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blog: A nudge as good as a wink? The future of UK Smarter Choices

Author: Neil Taylor

The DfT’s evaluation of a recent set of ‘pilot interventions’, delivered to staff at Heathrow Airport, provides useful and valuable insight into the state of the smarter choices industry; hinting at how it could re-position itself within the transport planning sector.  Whilst on the face of it the findings show limited success in terms of changing behaviour, the report openly acknowledges that this was likely to be expected given Heathrow has already largely saturated employees with sustainable transport interventions over many years, and that the context and location of Heathrow makes it very difficult to shift people away from single occupancy car use. 

It should also be noted that all of the previous research in this field would have pointed to a similar set of conclusions.  For example, DfT’s own research in 2004 pointed to limited effectiveness of personal travel planning (PTP) in the workplace, when compared to similar PTP community programmes.  Hence, applying very subtle ‘nudge’ style interventions in the Heathrow context was always unlikely to have any sizeable impact.  However, the problem runs much deeper than simply the wrong interventions in the wrong location.  And here’s why….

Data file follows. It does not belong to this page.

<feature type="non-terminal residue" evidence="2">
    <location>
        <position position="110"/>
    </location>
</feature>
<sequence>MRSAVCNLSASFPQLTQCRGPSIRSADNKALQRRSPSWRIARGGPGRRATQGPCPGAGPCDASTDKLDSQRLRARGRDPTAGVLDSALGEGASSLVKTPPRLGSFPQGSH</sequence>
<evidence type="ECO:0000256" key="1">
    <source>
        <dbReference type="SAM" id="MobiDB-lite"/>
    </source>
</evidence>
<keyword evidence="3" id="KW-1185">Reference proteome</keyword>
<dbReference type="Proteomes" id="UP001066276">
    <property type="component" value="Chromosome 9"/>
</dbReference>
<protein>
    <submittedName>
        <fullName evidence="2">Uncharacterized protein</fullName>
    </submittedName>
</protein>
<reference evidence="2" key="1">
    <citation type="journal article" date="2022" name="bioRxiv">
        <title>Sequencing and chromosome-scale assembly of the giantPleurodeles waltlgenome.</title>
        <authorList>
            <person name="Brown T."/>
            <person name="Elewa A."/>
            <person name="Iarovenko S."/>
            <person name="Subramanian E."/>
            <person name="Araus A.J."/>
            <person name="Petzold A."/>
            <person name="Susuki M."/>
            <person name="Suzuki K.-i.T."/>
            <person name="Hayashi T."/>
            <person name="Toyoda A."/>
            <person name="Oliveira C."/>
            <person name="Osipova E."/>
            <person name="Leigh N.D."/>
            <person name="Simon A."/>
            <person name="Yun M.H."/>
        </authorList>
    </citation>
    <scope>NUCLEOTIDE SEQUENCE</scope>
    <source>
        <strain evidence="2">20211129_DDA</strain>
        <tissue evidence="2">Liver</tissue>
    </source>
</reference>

• Firstly, research has consistently stated very clearly that for smarter choices interventions to work in the long term there is a need to ‘lock-in’ the benefits through some form of demand management.  Even as far back as 2002, when the first travel plan research was published by DfT, the introduction stated ‘Evidence shows that higher levels of uptake – reductions in car driving of 17% or more – are likely to depend on two key factors: the financial incentives or disincentives related to travel, and the availability of parking…..Parking restraint is a hallmark of high achieving travel plans….In our study the travel plans with the lowest car use, used either parking restrictions, parking charges or a combination of the two’.
  • Secondly, for smarter choices to work there needs to be a sound and credible alternative offer.  This could be dedicated cycle lanes, high quality bus services, or simply well located and compact service provision to make it easier to join people and places. If we are to expect more people to walk, cycle, use public transport or car share then it’s no good simply encouraging them to do it, but to provide the quality infrastructure necessary to enable this shift to take place.

Maybe the Heathrow report is a useful prompt in this respect to re-ignite the industry into better understanding the important relationship between infrastructure and behaviour change, thereby enabling a new approach to rise from the ashes – one focused on a balanced approach of infrastructure and behaviour change.

Aligning the recently announced Access Fund with the Local Growth Fund provides a perfect platform for making this happen.  All we need then is for the planning process to better locate and connect people and the places they need to access, and we will be well on the way to having a much more solid platform for promoting sustainable transport through well proven smarter choices channels.  After all it’s not a complicated formula:

Sustainable behaviour change =

better planning + sustainable infrastructure + demand management + smarter choices


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